On the question of suspension of members, he added that SAPU was following the labour laws of the country, and therefore SAPS members were given an opportunity to respond as well.

Elaborating on programmes to combat police killings, he stated, most of the killings happened when police officers move to and from work. Training programs aim to conscientise police officers not to expose their firearms, not to walk alone, amongst other things. They are also taught that they have a responsibility to look after themselves.

Mr SJP Schutte (SAPS) said that Members should be reminded that SAPS was also paying the funeral costs for these police killings.

Mr Sigidi, concurred, but added that the Department pays for 50% of the costs, and this usually included the coffin only.

The meeting was adjourned.

Briefing by South African Police Union

The South African Police Union is the majority union in tile South African Police Service with in excess of 63 000 members of SAPS. SAPU also recently opened our membership to the Department of Correctional Services.

Taking into consideration that the national crime priorities in terms of the strategic focus remains the same as last year, namely:
(a) Organised crime
(b) Serious and violent crime
(c) Crime against women and children
(d) Improving Service Delivery

The criminal justice sector receives a further R 2. 7 billion to fight crime and ensure safety of our communities. We have to build communities that do not live in fear, where we can reclaim the streets from criminals, where our magistrates feel safe in our courts. Safety and Security receives additional funding to hire more police, and further expand the sector policing strategy, enhance the vehicle fleet, and improve communications. Recognising the debt we all owe to police officers who lose their lives in the course of duty, provision is made for a supplementary death benefit of R200 000-00.

Police officers have been killed both whilst on and off-duty. What we have noticed is that most members are being killed merely for their service pistols. We would like once more to condemn with the strongest terms possible the senseless killings of our members. We appeal to law-abiding citizens of our country, not to let this beautiful land to be ruled by heartless thugs. In a normal society which we claim to be living in where memorial services are held for police officers who have died because of natural causes or accidents not deliberate killings. Police officers are there for the community's own benefit. It is more disturbing to note that in the year 2001 and 2002 the majority of those killed were killed. Initially, police unions were calling for the disbandment of police barracks, saying police need to stay with the community they serve. Is it worth it to stay with the very community who shield our killers? These service pistols our members are killed for are the ones that are ultimately used in violent crimes that affect the same community members. There are four (4) provinces that need special mention, as they seem to be in a fierce competition in these merciless killings namely, KwaZulu-Natal, Gauteng, Eastern Cape and Western Cape.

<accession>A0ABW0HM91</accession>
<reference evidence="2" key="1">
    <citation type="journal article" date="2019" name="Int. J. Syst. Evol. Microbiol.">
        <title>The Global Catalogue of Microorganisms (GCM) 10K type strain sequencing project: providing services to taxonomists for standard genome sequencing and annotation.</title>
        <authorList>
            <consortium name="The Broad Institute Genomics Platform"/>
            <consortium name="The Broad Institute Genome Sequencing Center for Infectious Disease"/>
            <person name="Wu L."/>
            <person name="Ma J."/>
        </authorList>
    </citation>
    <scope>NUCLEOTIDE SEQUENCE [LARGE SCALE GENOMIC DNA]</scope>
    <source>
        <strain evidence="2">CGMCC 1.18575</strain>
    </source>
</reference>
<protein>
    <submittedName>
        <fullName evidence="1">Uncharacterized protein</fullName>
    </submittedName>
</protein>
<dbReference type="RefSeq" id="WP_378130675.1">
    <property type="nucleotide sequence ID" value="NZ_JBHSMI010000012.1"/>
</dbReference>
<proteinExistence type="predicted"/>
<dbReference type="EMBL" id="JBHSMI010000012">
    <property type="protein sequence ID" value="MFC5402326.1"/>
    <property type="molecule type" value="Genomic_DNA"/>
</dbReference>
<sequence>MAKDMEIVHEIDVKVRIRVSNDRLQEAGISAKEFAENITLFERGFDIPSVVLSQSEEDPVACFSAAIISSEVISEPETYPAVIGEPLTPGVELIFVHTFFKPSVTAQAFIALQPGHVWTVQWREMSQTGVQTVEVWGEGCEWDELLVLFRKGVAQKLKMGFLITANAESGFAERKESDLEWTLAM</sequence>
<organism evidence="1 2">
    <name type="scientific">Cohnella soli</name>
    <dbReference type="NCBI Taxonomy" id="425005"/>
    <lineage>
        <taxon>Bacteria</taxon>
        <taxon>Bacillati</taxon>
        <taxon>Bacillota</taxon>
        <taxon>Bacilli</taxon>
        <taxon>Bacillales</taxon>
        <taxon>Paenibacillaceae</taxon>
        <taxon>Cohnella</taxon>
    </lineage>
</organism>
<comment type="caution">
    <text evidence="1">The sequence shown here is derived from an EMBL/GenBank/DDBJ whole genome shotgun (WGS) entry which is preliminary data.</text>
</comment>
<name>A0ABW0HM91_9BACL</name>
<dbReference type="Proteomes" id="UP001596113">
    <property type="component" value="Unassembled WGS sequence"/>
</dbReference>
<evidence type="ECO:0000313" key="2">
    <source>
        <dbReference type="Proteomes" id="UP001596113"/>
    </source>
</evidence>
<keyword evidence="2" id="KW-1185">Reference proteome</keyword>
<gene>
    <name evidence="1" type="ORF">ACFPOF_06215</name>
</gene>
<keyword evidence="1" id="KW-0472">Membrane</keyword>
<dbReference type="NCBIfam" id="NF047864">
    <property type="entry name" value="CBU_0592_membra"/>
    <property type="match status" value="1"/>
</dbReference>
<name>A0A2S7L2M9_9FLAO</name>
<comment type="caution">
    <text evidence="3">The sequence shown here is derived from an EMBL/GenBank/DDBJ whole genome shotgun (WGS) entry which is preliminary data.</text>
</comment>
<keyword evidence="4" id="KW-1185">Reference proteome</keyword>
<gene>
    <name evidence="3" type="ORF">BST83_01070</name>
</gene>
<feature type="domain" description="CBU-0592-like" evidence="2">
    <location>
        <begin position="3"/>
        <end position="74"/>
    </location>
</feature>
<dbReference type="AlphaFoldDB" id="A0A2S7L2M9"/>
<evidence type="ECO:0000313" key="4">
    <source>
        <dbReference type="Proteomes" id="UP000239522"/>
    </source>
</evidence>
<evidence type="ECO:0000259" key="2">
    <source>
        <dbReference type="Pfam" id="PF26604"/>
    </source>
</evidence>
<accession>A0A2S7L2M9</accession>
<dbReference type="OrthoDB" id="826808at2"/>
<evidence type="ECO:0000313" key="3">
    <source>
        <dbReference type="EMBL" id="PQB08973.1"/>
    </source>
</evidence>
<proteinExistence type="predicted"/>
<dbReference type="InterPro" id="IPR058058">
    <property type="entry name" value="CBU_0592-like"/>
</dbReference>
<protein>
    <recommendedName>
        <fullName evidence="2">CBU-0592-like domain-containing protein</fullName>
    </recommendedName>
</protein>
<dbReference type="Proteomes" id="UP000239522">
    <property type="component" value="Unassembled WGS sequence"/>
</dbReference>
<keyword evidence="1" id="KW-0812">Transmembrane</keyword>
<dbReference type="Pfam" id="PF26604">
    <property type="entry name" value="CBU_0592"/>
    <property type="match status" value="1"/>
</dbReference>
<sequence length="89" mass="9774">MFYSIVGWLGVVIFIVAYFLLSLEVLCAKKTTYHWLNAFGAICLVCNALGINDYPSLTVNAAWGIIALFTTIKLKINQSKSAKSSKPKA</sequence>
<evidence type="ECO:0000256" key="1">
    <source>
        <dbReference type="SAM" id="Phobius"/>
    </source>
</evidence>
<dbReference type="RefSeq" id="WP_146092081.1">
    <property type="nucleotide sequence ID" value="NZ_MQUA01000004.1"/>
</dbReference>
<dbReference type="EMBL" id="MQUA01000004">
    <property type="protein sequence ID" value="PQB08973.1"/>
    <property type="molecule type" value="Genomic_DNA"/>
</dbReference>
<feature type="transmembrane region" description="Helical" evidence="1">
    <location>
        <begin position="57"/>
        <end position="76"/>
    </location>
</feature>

SAPU is happy to announce that a National Summit on police killings will be held during April 2003. SAPU believes that this Summit will bring about solutions to address these senseless killings and attacks on SAPS members.

The HIV/AIDS pandemic represents one of the greatest and most controversial threats to the future of South Africa and indeed also to the World.
SAPU view the impact of the HIV/AIDS pandemic not only detrimental to South Africa and it's population but also to the South African Police Service as a service delivery organisation where the main aim is to ensure the safety and security of all people I South Africa.
Against this backdrop SAPU as a responsible labour organisation has already committed itself to various projects and campaigns to contribute progressively on a continuous basis to prevent the spread of the epidemic.
SAPU has already trained more than 50 SAPS members during 2002 as:
Peer Educators

It is our view that ill discipline and corruption cannot be tolerated in SAPS. Stern action must be taken against these members and we should rid SAPS of these elements. SAPU will not stand for corrupt and ill disciplined police officials and has regularly condemned these actions. The image of SAPS suffers because of these actions but it also lead to unreasonable amount of time, money and human resources to deal with these serious issues.

It must however be reiterated that the majority of members are loyal and committed to serve the communities and the country. SAPU will deal with these members in terms of our Constitution and we commit ourselves to participate in Government's no nonsense approach to corruption.

SAPU is happy to announce this morning that the budget allocation for 2003/2004 by the Government is convincing and the Government is really committed to fight crime. Again presentation by SAPS management was also convincing that their strategic focus on crime combating will bear fruits.

SAPU takes this opportunity to thank the Portfolio Committee for the opportunity to address you on the SAPS budget and other critical issues. Please utilize us as an instrument of assistance and support.

Baptist Sigidi Les Masenya